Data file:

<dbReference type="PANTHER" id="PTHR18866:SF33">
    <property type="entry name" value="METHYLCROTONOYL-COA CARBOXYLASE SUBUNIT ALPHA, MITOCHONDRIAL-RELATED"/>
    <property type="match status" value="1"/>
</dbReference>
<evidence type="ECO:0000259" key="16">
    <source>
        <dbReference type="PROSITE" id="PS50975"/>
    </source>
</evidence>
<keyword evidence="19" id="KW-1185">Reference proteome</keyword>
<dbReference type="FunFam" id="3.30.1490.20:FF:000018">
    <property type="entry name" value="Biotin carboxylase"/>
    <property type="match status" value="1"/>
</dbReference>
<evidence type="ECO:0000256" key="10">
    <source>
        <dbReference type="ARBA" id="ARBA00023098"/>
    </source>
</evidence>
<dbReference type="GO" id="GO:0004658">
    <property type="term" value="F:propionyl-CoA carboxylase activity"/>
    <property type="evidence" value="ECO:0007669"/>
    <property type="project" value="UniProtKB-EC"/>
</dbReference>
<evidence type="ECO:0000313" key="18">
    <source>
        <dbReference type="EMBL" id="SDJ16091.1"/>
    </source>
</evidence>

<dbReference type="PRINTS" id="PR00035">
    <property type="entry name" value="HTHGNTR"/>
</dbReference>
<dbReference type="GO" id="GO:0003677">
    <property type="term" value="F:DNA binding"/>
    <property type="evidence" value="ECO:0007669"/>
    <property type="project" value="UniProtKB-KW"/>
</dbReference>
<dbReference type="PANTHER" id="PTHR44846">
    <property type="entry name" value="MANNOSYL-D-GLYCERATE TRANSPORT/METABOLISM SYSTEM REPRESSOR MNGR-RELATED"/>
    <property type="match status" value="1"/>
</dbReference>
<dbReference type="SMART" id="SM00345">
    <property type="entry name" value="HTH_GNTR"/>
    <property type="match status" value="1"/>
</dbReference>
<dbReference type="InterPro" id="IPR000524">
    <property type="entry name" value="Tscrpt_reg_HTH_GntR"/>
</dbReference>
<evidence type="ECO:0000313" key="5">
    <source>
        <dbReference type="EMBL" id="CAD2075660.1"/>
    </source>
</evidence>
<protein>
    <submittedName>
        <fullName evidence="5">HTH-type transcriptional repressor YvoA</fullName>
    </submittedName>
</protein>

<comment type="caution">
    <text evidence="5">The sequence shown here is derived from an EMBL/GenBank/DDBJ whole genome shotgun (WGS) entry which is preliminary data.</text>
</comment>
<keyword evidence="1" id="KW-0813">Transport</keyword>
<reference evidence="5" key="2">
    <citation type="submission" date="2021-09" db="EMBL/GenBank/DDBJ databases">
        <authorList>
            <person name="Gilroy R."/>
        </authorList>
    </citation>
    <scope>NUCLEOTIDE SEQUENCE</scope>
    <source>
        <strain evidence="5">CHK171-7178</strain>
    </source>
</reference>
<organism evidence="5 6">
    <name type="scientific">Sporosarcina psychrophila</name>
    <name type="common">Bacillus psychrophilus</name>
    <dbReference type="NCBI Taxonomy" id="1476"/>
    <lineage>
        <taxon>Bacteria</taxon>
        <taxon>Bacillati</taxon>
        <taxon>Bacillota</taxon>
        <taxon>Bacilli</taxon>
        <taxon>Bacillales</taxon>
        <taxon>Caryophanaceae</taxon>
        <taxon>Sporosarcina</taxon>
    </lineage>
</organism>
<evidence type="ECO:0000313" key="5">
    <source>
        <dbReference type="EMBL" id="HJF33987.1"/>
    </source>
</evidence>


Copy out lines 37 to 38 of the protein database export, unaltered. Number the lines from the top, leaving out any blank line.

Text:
</dbReference>
<dbReference type="PANTHER" id="PTHR44846">